Getting Started in Application Security
Application security is simply the process of developing, maintaining, and purchasing applications that your organization can trust. However, application security is inextricably tied into almost every aspect of organizations' information technology, and can be maddeningly difficult to tackle. This "Getting Started" page is intended to provide a roadmap of the various topics in application security and where OWASP materials can help you and your organization master them.
Application Security Overview
Drivers, market, business reasons. Links to articles about metrics, ROI, need for application security, what other companies are doing.
Where to Start
If you're wondering whether your software really has application security weaknesses, then the best thing to do is to find out. You can do this in a number of ways, but the simplest is to have a few of your applications verified. The reviewer should check all the major security areas by using a combination of scanning, code review, penetration testing, and static analysis. Chances are pretty good that you'll find some vulnerabilities and then you can make an informed decision about how to proceed.
If you've already come to the conclusion that your project or organization is not producing secure code, then you should consider what organizational improvements are most likely to improve your ability. One popular place to start is developer training, as it is relatively inexpensive and has immediate effects. However, you may want to consider doing an appraisal of your organization to find out what changes are likely to e the most effective. Also, you might consider defining a risk model, creating organization roles and teams, establishing standards or coding guidelines, or introducing some security activities into your software development lifecycle before doing the training.
A good way to start learning about application security is by understanding software vulnerabilities. A good overview of the most critical application vulnerabilities is the OWASP Top Ten awareness document. This is a short paper that describes the most critical vulnerabilities, how to find them, and what to do to protect against them in your application.
One of the best ways to learn about vulnerabilities is to study some real vulnerabilities and learn how they work. OWASP has developed WebGoat to provide hands-on examples of application vulnerabilities to learn from. WebGoat is a full J2EE application and training environment that contains real vulnerabilities to experiment with and learn from. You can read all about each of the vulnerabilities on the OWASP website to learn more.
Keep in mind as you learn that there are different ways of organizing vulnerabilities. Attempts to force vulnerabilities into a strict taxonomy mostly fail, because there are so many dimensions to each vulnerability. At OWASP, we have adopted the "folksonomy" tagging approach, and simply tag vulnerabilities with labels that make sense. You can use these tags to help get different views into all the different types of vulnerabilities.
Some of the key attributes of a vulnerability are:
- The level of abstraction of the description (e.g. Implementation Bug, Category:Design Flaw, Category:Business Problem)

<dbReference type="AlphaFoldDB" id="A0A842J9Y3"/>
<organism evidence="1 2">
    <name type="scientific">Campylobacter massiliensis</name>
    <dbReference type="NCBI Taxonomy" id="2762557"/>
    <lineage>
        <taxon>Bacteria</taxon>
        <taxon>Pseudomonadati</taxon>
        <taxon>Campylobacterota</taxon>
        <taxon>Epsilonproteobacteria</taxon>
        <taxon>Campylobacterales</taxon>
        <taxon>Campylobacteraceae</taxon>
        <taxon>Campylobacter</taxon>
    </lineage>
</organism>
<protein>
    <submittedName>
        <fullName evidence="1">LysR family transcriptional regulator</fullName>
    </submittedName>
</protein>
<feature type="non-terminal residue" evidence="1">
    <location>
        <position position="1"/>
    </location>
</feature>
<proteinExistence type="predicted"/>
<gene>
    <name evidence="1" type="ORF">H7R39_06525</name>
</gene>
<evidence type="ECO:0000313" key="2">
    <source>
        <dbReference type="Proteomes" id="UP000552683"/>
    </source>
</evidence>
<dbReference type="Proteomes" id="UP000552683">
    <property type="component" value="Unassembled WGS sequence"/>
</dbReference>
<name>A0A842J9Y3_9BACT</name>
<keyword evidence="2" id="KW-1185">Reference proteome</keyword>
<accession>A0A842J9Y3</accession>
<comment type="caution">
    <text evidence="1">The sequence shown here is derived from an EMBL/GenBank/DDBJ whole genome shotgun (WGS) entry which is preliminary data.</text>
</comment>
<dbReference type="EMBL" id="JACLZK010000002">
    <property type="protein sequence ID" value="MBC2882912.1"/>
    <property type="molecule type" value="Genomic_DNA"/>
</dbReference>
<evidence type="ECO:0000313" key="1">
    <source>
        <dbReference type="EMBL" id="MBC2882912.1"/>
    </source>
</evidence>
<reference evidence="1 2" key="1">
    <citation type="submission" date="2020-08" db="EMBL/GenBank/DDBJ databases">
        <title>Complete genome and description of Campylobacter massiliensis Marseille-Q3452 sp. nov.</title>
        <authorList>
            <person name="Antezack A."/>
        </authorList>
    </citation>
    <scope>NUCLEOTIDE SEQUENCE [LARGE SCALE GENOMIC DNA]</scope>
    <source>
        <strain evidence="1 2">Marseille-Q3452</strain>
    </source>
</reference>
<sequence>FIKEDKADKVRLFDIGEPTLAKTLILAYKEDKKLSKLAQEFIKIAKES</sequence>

- The associated security mechanism (e.g. Category:Authentication, Category:Access Control, Category:Input Validation, Category:Error Handling, Category:Logging, Category:Encryption, etc...)
- The business impact of a successful exploit (e.g. Category:Corruption, Category:Disclosure, Category:Denial of Service)
- The factors indicating likelihood of an exploit (e.g. Category:Attractiveness, Category:Expertise Required, etc...)
A writeup about application vulnerabilities, how to find them, and how to figure out their risk. This section would give people the background on the technologies and types of mistakes people make. Links to articles about:
Design flaws and Implementation Bugs Approaches to finding vulnerabilities Common areas (Top 10)
Root Causes of Vulnerabilities
A writeup of how vulnerabilities get created and left undiscovered. This section points out weaknesses in most software development lifecycles. At a project level, this section talks about problems in staffing, roles, responsibilities, budget, and technology. At the organizational level, this section links to information about management structure, how to raise global organizataion awareness, establishing metrics, and standardizing technologies to help.
Improving Application Security In Your Project
A writeup of how application security fits into the software development lifecycle. The discussion would link to templates, tools, additional reading. (This is not intended to be a complete list (yet))
Security Requirements Threat Modeling Architecture Review Code Review Penetration Testing Vulnerability Scanning Project Responsibility and Roles Budget
Improving Application Security Across Your Organization
The discussion would link to templates, tools, additional reading. (This is not intended to be a complete list (yet))
Training and Awareness Application Security Teams (Infosec, Audit, Appsec, CSO) Metrics Policies Templates Standard Tools Legal Community of Interest Executive Responsibility and Roles Organizational Budget